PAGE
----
In these times of great uncertainty I can now stop trying to work out all the permutations of where we might finish at the end of this magnificent season. Just a few games ago I was speculating on how we could finish as high as fourth or as low as tenth and plumped for sixth. One point against Southampton today, or Tottenham’s failure to win at Leicester, will make my prediction come true and bring us European football in the Europa League next season. Even if the very worst happens today (and I don’t for one moment believe that it will) then we will still be taking part in this new-fangled European Conference competition, which would still be OK although it would bring greater early season fixture congestion.
The win against West Brom was a nervy affair and not really settled until the last few minutes, although anyone looking at the statistics of the game would think that it was a stroll at the Hawthorns. It most certainly wasn’t but somehow this team are superb at battling it out even when not at their best. It was the type of game that some Hammers teams of the past might have lost, but the spirit and togetherness is something I haven’t seen for a while. (And just a thought – I reckon Cresswell would be a good penalty taker. I wonder if this has been considered?)
Massive credit to David Moyes and the coaching team for what they have achieved in turning around a club close to relegation last season into one that has qualified for Europe in this one with minimal new faces, setting all sorts of club records along the way, such as number of Premier League wins, number of Premier League away wins, number of Premier League points, best Premier League finishing position this century, best Premier League defensive record and others. We’ve even won as many points away from home as the great team of 1985/86 in fewer games, and if we win today we will have the second best points total in home games of all Premier League teams this season (after Manchester City). That is some turnaround in such a short time.
Set out below is an extract from my first article this season that was published before the Newcastle game where we went down 2-0 at the London Stadium in the first match this season. Looking at what I wrote then not very much has changed personnel-wise. The brilliant capture of Coufal (my choice for Hammer of the Year very slightly ahead of Rice, Soucek, Ogbonna plus some others perhaps) has had a massive influence defensively, as has the surprising emergence of Dawson as a solid defender, forming a good partnership with Ogbonna. Benrahma was the only addition in an attacking sense in the summer window and I’m sure he will become a valuable addition in the years to come. Haller has gone, and I don’t see a way back for Anderson or Yarmolenko. Lanzini was beginning to come good at the end before his latest injury. It seemed that most of the fans were clamouring for a forward in the winter transfer window and were less than impressed when Lingard turned up. That soon changed when he had a massive impact, especially in his early games for us. I wonder what will happen in this respect in the next few weeks?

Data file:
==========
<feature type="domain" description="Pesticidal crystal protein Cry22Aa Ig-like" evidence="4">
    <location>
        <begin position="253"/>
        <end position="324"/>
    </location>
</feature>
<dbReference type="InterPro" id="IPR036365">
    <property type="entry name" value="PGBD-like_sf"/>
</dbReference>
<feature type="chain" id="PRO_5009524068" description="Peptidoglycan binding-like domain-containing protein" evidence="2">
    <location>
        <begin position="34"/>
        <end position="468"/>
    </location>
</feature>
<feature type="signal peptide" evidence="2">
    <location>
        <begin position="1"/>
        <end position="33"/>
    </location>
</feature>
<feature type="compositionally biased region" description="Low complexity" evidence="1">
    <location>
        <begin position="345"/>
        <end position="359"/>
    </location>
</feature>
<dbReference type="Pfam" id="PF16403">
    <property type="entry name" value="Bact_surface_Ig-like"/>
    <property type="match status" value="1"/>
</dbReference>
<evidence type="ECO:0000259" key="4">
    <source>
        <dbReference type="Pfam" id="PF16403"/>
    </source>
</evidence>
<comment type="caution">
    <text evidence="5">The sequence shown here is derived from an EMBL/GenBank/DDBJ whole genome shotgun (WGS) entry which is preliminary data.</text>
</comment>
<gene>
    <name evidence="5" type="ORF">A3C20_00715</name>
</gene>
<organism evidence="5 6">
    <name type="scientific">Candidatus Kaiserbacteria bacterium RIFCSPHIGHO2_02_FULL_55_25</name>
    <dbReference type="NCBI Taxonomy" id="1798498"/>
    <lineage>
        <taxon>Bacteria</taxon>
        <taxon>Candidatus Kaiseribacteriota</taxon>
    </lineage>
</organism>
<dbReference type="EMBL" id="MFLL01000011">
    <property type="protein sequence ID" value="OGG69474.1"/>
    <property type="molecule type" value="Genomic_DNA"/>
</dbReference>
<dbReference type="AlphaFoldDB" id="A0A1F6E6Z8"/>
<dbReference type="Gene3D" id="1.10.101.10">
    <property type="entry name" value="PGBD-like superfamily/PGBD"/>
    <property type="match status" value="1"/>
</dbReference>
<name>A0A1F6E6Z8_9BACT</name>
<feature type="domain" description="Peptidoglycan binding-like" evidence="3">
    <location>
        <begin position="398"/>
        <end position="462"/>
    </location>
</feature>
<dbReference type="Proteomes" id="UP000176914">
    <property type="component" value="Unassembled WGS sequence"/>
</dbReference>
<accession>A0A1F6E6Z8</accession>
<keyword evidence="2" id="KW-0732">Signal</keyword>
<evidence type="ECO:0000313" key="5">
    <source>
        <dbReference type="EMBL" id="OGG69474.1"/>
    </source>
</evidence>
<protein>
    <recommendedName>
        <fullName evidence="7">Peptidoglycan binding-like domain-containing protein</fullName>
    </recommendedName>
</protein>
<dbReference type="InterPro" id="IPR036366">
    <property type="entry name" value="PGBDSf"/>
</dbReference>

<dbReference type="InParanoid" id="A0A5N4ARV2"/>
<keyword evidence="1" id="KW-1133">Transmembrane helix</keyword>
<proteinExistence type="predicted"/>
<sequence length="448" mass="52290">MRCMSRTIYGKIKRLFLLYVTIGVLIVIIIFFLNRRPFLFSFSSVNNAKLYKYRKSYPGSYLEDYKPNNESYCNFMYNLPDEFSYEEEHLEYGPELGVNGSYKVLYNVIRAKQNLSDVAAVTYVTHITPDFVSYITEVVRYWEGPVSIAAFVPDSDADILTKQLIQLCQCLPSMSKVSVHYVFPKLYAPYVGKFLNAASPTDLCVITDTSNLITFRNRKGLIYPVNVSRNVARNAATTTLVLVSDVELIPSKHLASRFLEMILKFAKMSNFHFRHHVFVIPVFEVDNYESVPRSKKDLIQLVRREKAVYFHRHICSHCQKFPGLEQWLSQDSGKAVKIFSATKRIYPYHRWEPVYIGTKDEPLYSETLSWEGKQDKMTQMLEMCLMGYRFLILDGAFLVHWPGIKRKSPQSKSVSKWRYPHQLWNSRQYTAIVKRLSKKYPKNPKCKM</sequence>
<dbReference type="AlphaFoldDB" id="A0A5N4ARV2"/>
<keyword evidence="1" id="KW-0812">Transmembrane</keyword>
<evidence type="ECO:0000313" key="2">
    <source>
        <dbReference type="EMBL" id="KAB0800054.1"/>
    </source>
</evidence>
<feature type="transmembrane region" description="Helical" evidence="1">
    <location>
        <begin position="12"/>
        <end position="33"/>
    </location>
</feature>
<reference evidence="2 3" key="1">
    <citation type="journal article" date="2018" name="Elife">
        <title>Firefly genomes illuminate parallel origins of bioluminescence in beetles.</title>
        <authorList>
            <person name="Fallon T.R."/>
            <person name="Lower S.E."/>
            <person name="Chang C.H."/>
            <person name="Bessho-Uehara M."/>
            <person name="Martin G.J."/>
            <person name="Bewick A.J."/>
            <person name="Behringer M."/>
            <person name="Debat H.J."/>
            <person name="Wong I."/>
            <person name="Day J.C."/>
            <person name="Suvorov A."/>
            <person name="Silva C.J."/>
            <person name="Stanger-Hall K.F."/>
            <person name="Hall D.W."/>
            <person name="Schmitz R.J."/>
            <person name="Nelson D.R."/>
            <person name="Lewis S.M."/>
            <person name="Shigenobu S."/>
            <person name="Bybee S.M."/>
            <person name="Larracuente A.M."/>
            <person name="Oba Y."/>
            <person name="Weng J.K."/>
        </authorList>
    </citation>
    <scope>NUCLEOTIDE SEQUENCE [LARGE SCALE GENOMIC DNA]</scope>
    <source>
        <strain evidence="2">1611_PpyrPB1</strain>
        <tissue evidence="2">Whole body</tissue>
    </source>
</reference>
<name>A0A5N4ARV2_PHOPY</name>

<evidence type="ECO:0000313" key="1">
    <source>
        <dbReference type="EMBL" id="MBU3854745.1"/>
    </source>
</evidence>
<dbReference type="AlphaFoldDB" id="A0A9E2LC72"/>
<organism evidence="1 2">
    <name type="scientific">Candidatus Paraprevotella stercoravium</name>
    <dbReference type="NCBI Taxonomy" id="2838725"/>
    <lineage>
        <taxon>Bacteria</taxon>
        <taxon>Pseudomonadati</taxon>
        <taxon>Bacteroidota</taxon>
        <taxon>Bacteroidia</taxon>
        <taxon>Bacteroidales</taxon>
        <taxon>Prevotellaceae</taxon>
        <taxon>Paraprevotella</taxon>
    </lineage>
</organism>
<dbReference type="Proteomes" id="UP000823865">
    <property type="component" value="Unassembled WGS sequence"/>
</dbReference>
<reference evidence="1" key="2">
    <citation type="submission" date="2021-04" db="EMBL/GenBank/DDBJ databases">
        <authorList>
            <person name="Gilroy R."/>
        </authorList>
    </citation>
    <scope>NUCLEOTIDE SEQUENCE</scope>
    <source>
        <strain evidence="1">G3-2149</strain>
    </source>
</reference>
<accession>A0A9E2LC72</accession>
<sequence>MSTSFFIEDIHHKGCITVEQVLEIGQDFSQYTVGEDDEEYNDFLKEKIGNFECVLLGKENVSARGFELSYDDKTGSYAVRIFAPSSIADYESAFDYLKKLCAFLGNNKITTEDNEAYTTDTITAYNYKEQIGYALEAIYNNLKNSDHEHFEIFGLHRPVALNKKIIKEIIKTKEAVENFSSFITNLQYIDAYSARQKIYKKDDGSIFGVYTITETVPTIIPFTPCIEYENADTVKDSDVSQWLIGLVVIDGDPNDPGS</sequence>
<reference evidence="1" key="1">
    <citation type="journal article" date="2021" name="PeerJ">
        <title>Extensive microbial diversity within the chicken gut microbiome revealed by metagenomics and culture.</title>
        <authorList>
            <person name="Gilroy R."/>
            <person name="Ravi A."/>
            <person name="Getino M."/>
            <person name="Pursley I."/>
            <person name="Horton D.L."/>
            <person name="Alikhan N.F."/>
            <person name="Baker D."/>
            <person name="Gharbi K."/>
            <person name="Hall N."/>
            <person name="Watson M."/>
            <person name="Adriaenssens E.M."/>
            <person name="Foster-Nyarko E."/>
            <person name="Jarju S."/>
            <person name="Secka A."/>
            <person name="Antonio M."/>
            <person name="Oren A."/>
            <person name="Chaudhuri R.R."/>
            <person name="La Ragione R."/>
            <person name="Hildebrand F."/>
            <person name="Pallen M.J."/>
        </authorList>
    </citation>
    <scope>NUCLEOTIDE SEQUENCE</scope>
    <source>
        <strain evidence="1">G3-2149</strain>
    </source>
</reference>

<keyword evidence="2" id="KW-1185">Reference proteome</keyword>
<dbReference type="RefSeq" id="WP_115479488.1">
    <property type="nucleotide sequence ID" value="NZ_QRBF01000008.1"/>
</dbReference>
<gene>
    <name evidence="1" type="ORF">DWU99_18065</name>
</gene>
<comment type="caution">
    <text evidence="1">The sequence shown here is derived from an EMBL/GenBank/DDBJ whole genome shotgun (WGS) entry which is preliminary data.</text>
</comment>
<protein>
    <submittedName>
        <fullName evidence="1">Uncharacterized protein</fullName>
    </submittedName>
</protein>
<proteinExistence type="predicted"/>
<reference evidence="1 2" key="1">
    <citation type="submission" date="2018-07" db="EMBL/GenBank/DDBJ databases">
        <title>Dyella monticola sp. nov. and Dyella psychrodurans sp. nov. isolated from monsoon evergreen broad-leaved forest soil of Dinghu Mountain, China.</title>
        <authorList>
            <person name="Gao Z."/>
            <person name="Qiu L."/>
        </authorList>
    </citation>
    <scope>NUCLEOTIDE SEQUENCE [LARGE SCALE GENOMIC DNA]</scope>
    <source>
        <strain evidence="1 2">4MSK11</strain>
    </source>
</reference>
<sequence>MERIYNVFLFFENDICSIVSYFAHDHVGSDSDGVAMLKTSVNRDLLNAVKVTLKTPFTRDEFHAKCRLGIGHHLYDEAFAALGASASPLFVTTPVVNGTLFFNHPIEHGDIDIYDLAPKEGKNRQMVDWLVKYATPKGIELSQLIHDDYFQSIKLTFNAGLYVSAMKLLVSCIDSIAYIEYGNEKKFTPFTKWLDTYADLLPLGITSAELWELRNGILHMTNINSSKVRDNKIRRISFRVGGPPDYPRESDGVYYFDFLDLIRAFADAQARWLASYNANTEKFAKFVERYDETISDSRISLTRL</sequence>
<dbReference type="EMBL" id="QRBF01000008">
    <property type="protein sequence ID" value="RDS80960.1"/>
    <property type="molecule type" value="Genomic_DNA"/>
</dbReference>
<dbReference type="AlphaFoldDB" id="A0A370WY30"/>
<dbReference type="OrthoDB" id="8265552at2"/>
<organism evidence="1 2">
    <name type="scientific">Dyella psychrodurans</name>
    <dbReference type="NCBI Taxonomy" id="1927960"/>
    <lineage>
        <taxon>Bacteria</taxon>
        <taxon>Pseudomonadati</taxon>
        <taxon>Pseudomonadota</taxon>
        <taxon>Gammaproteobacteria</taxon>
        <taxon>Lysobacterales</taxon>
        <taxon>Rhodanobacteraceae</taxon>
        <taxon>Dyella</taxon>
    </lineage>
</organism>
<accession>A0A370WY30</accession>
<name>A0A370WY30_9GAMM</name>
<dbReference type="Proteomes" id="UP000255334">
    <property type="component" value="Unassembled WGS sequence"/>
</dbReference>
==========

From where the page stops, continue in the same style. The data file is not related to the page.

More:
Prior to the first game of the season – “How will we line up? I expect Fabianski to be behind a back four of Fredericks (or Johnson?), Diop, Ogbonna and Cresswell. I fear that Saint-Maximin can run our defence ragged as he did at the London Stadium last season and wonder if Masuaku will be included to provide extra cover for Cresswell? It wouldn’t be my choice but it may happen. Rice, Soucek and Noble may start in midfield, with Bowen, Fornals and Antonio providing the main attacking options at the start. But will there perhaps be a place for the in-form Yarmolenko, or a hopefully rejuvenated Haller, Lanzini or Anderson? Will any of the youngsters get a chance? Who knows? What we do know is that there won’t be any new faces to bolster a defence that had one of the worst goals-against records in the Premier League last season. I’m confident that we can score goals, but can we improve defensively? Perhaps David Moyes and his coaches can work wonders on this aspect of our team, but has he got the raw materials to work with?
It’s traditional for me to forecast (before a ball is kicked) how the Premier League will look at the end of the season. So here goes: 1.Manchester City, 2.Liverpool, 3.Manchester United, 4.Chelsea, 5.Arsenal, 6.Wolves, 7.Everton, 8.Tottenham, 9.Leicester, 10.West Ham, 11.Southampton, 12.Newcastle, 13.Leeds, 14.Aston Villa, 15.Sheffield United, 16.Crystal Palace, 17.Brighton, 18.Burnley, 19.West Brom, 20.Fulham.
There’s optimism for you! Enjoy the game.”
So we did get some defensive reinforcements in the end, and my forecast re league positions wasn’t too bad with Leicester and ourselves performing well above my expectations. But the squad remains light and will need reinforcing, especially to take into account participation in Europe. It remains to be seen how much backing that the manager gets from above. He has worked miracles with what he has despite very limited resources, and proved that he should never have gone in the first place to be replaced by Pellegrini. That was a massive error of judgement by those at the top.
A few additional seats for the game became available on Thursday from some of the 10,000 who were lucky in the ballot but who subsequently are unable to attend. I am one of the fortunate few who have come off the bench to replace them, so I am looking forward to my first visit to the London Stadium since February 29th 2020 when we beat Southampton 3-1 just before the initial lockdown. We have a good recent record against the Saints, winning five and drawing one of the last six encounters, and on quite a few occasions in recent years we have scored three or more goals in the games. I reckon 3-1 again today. What are the chances?